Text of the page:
Sunday, May 22, appeared to be a regular day, like any other. But, clueless me, I should've known something had changed, even if the Earth didn't shatter. My Facebook friend Joshua posted a status detailed beyond his usual drinking coffee: "Joshua is drinking coffee and not surprised that nobody was saved in the Rapture. We didn't make the cut, people. Suck it up and go back to work."
I commented, "And get caught up on the unpaid bills. Darn. Or Yay." Hard to decide which would encourage him to step out of the coffee box more often. Normally, I ignore his stagnant drinking-coffee status, because it isn't polite to post, "Get a life and do something exciting with it." Considering the evidence here, I believe we can agree that if not the Rapture then something cosmic happened on May 21 .
A few moments later, my Blackberry vibrated. I received a Facebook message from Joshua: Hi, Lucy -- I'm in Pittsburgh this coming week. With any luck, I'll see Elsa Hightower! It has been 24 years ...
I messaged back: Please tell her hello and that I miss her. Safe trip to you.
Joshua replied: What was your maiden name? Sheesh. I can't remember.
Me: Blount. I know. It's been a long time.
Now here we were, barely able to breathe since the close call with the end times, filling the void with shallow chit-chat. I tend to find comfort in the superficial, but most other people prefer deeper friendships. Thus Joshua's next message: YES! I know we had very little interaction in high school, but I want you to know that I always thought well of you. You were nice and didn't bother me. You never know how people will react, but I'll take a gamble ... There was a gal in our class who liked you as well and would have loved to be friends. But this was the '80s and she was shy and scared. Please go to my friends list and send a friend invite to Janet Easton. Yes ... That is me. If you don't wish to connect, no hard feelings. Hugs, Janet.
I had absolutely no recollection of going to school with anyone named Janet Easton. Faces from long ago floated across my visual cortex, meeting up with names that loosened from gray matter on the other side of my skull. Janet didn't find a match. How could I have not noticed her throughout four years of high school? It proved that I am a dark-hearted, four-eyed, missile-throated, skunk-tailed witch. I scoured my yearbooks, searching for clues to this vaporous person's existence. Nothing. Not even a blue silhouette in a rectangle with her name next to it.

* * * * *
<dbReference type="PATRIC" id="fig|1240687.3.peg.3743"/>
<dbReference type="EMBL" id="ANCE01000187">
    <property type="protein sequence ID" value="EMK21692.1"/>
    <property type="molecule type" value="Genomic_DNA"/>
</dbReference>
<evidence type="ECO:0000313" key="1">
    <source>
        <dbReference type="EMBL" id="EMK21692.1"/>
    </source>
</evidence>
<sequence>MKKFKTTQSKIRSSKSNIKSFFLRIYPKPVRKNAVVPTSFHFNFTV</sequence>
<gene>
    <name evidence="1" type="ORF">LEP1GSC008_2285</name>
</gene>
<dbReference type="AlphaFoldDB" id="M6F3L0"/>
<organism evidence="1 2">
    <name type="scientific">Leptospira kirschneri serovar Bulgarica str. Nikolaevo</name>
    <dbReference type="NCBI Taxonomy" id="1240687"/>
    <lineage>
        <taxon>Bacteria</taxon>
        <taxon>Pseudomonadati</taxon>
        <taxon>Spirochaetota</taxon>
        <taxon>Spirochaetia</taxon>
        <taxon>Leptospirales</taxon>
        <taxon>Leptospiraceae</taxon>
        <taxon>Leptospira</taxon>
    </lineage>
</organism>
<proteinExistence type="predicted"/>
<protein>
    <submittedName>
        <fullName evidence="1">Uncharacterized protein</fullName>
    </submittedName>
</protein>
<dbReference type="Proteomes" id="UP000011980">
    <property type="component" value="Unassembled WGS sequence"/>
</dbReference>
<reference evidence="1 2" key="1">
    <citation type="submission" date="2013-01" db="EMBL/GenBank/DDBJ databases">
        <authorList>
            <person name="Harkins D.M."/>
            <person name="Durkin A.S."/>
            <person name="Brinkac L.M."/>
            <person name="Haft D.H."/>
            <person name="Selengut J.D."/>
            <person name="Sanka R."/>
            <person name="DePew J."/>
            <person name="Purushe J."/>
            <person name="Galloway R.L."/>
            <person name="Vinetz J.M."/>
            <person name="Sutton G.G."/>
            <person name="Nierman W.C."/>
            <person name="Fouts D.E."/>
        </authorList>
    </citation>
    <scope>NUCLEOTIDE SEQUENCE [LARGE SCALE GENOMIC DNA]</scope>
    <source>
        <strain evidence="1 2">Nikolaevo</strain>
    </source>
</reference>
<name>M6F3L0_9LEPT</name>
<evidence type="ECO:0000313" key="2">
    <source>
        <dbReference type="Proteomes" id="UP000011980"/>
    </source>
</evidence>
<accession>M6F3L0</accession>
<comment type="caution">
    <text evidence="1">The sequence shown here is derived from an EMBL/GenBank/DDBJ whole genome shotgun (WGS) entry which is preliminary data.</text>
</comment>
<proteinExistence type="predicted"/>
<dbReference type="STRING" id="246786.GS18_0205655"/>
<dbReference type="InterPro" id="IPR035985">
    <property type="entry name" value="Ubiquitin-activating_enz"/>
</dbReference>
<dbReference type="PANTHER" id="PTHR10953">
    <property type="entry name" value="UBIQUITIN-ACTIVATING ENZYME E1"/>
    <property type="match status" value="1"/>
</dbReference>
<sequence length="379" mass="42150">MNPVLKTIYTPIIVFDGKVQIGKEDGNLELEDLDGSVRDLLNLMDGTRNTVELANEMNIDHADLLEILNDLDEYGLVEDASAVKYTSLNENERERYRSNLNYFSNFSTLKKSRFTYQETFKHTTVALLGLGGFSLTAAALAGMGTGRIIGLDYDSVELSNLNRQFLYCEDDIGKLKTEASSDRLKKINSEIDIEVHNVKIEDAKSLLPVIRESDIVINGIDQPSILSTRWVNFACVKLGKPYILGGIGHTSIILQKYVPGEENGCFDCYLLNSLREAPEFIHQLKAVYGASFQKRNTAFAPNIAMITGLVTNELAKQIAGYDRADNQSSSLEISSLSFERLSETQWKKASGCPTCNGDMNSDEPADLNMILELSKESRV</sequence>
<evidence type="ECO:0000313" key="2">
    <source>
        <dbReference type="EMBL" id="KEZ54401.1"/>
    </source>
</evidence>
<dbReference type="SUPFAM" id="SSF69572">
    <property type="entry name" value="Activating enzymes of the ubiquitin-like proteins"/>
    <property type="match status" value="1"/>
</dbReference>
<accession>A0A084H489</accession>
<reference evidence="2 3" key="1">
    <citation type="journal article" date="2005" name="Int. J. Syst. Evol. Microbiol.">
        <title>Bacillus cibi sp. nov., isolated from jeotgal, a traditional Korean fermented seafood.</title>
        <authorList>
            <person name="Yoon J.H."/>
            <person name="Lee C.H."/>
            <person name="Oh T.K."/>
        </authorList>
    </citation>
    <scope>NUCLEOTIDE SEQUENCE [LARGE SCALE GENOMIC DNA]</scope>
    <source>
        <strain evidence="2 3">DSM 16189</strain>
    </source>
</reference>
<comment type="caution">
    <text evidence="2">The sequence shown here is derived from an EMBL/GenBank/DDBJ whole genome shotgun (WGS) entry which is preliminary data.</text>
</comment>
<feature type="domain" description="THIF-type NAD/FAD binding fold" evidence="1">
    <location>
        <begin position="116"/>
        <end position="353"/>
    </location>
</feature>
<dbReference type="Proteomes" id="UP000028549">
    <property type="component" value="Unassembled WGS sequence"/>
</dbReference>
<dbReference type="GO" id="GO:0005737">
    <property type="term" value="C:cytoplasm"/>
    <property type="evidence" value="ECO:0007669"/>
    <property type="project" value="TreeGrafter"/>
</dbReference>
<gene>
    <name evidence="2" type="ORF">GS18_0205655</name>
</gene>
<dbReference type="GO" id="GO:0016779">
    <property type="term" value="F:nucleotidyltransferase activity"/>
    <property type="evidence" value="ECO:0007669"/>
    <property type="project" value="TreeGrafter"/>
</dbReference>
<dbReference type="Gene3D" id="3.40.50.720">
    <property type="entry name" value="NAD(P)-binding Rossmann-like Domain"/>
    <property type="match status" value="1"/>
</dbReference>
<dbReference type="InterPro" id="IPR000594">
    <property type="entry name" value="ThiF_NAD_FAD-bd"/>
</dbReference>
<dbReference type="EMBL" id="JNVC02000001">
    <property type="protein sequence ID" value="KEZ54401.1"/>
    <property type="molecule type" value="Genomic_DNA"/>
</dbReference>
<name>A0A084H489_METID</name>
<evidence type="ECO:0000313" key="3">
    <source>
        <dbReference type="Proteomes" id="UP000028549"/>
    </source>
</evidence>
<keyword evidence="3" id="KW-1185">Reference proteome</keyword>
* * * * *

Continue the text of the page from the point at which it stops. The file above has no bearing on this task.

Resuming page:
I read the message again. A dastardly possibility surfaced; one I had repressed, suppressed and denied. I tried to push it away, but it stayed put, looking at me expectantly, bug-eyed. I queried Joshua: I'm confused. What? Please elaborate.
He explained: Sorry for the confusion. I'm a crossdresser. Janet Easton is my femme name. If you send her an invite, you'll see she was out and about with Hal Simpkins and his wife in her mobile uploads.
Well dadgum, he stepped out of the box; got himself a life. Near-disasters bring on confessions, I suppose. I kept my cool, like all my best friends are crossdressers, responding: OK. Gotcha. I'll check her out.
The world didn't end, as predicted, but something in my personal universe definitely shifted. Janet and I are now Facebook friends. She sends me hugs. She gives me fashion tips. I envy her divine French manicure.
Joshua is drinking coffee.
Lucy Adams is the author of Tuck Your Skirt in Your Panties and Run. She lives in Thomson. E-mail her at email@example.com.